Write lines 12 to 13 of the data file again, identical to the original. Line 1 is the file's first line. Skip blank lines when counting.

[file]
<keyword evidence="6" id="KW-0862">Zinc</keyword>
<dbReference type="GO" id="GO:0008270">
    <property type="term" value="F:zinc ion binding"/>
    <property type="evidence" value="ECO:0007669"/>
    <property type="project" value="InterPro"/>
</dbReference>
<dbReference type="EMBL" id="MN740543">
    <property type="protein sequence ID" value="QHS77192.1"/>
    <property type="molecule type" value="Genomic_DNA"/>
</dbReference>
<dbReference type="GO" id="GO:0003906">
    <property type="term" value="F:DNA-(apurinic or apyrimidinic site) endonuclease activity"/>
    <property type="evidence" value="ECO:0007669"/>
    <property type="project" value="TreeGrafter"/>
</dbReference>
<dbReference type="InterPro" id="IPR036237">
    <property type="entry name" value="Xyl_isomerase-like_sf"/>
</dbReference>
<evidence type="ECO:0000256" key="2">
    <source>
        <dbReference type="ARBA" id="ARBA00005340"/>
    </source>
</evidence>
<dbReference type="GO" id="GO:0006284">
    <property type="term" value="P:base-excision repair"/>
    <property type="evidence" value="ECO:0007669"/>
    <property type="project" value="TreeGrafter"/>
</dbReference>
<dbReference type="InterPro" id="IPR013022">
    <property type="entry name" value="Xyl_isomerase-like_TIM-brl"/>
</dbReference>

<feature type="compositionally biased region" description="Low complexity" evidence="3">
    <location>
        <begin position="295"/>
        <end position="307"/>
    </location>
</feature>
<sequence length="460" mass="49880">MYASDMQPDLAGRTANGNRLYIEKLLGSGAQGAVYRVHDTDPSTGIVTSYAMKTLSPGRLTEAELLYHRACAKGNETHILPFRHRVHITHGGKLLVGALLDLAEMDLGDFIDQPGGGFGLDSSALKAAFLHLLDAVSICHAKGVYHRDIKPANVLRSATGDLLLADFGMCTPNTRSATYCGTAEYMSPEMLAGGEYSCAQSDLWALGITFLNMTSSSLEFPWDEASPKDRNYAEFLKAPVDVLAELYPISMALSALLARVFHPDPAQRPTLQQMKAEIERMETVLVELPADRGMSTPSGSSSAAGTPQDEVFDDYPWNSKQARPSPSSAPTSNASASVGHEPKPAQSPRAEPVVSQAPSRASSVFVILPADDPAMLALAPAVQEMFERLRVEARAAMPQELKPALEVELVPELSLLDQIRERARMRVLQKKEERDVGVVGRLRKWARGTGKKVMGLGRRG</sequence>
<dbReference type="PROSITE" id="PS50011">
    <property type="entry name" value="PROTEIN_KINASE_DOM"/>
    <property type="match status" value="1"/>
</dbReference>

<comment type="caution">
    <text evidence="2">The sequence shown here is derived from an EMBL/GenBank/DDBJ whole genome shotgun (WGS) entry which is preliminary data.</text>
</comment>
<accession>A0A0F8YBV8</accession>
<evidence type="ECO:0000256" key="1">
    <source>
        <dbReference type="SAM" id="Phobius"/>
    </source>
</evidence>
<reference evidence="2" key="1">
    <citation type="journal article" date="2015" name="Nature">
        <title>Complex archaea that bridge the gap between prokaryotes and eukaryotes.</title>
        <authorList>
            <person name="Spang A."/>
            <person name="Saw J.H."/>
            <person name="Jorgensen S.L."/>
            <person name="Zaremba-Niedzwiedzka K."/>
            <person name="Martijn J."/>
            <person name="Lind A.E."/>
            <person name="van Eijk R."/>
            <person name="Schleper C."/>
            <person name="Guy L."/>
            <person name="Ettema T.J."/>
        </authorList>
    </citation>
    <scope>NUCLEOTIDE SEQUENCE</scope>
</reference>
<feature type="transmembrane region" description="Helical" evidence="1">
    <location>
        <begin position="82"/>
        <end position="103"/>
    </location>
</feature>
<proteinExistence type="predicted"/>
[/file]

    <property type="term" value="F:DNA-(apurinic or apyrimidinic site) endonuclease activity"/>
    <property type="evidence" value="ECO:0007669"/>